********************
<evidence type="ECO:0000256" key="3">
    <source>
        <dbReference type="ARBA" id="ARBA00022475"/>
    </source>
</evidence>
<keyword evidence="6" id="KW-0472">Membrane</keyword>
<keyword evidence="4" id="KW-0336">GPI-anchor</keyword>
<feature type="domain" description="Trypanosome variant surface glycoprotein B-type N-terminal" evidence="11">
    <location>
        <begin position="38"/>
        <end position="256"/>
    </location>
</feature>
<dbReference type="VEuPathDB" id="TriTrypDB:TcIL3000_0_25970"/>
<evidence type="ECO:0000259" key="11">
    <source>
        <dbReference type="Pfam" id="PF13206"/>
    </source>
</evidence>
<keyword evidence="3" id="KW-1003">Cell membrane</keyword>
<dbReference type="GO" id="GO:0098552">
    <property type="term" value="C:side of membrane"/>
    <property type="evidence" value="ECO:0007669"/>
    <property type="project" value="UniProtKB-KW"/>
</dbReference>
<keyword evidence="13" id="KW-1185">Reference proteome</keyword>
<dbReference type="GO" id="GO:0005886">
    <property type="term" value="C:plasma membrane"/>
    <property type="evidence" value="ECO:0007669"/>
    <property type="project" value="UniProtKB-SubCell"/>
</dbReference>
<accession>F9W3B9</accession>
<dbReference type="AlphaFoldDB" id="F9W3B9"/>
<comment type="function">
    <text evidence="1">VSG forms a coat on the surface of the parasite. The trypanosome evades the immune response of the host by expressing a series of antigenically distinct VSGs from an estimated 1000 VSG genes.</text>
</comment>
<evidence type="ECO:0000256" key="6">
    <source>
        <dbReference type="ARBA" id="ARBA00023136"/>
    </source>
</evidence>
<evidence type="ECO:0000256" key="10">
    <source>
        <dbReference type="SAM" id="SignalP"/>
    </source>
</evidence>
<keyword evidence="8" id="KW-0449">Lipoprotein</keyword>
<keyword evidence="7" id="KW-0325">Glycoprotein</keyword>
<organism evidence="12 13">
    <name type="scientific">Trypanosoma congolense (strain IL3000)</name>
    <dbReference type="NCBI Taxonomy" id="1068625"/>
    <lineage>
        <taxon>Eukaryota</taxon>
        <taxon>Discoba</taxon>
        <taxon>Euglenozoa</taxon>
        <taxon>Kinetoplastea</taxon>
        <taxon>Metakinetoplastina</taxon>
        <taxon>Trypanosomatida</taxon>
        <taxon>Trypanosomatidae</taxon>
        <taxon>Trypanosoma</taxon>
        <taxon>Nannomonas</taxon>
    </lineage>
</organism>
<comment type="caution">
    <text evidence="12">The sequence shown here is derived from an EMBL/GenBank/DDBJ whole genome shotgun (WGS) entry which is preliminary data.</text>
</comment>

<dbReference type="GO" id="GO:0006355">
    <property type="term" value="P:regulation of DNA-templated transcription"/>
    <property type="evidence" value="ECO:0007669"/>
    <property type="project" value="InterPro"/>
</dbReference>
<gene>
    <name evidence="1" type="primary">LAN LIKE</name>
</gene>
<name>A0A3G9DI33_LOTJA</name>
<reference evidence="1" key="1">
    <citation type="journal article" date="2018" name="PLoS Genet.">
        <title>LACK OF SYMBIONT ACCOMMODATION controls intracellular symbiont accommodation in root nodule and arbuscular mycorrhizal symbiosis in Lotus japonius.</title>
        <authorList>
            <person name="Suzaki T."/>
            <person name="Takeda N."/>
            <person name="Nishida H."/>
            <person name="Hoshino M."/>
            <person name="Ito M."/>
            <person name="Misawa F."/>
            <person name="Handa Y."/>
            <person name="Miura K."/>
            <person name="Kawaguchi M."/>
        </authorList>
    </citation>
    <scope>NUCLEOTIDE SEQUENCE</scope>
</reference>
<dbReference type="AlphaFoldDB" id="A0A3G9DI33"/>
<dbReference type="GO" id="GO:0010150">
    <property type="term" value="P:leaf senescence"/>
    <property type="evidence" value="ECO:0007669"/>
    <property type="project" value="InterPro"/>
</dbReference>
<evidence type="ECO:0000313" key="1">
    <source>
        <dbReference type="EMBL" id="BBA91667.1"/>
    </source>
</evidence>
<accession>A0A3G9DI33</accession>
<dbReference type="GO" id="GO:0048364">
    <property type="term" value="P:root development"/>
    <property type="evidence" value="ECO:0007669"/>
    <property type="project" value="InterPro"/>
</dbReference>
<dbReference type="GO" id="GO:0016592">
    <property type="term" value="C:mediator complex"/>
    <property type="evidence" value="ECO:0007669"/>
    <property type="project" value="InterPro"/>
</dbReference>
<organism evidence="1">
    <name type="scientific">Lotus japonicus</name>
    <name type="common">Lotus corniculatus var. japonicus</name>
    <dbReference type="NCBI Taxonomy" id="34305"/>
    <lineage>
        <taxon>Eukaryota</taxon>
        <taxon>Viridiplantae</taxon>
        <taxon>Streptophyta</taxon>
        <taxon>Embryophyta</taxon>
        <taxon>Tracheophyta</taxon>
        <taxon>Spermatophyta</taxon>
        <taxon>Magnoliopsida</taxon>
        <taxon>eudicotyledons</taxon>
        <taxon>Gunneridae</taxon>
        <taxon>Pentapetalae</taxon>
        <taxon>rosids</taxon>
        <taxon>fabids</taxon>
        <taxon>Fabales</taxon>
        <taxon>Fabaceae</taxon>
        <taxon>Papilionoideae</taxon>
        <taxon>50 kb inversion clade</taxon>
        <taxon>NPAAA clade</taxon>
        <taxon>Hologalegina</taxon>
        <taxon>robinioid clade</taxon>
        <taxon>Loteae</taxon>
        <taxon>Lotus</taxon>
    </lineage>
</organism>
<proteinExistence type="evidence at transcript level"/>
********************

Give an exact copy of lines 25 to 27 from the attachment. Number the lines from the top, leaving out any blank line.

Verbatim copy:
</dbReference>
<keyword evidence="13" id="KW-1185">Reference proteome</keyword>
<dbReference type="GO" id="GO:0005886">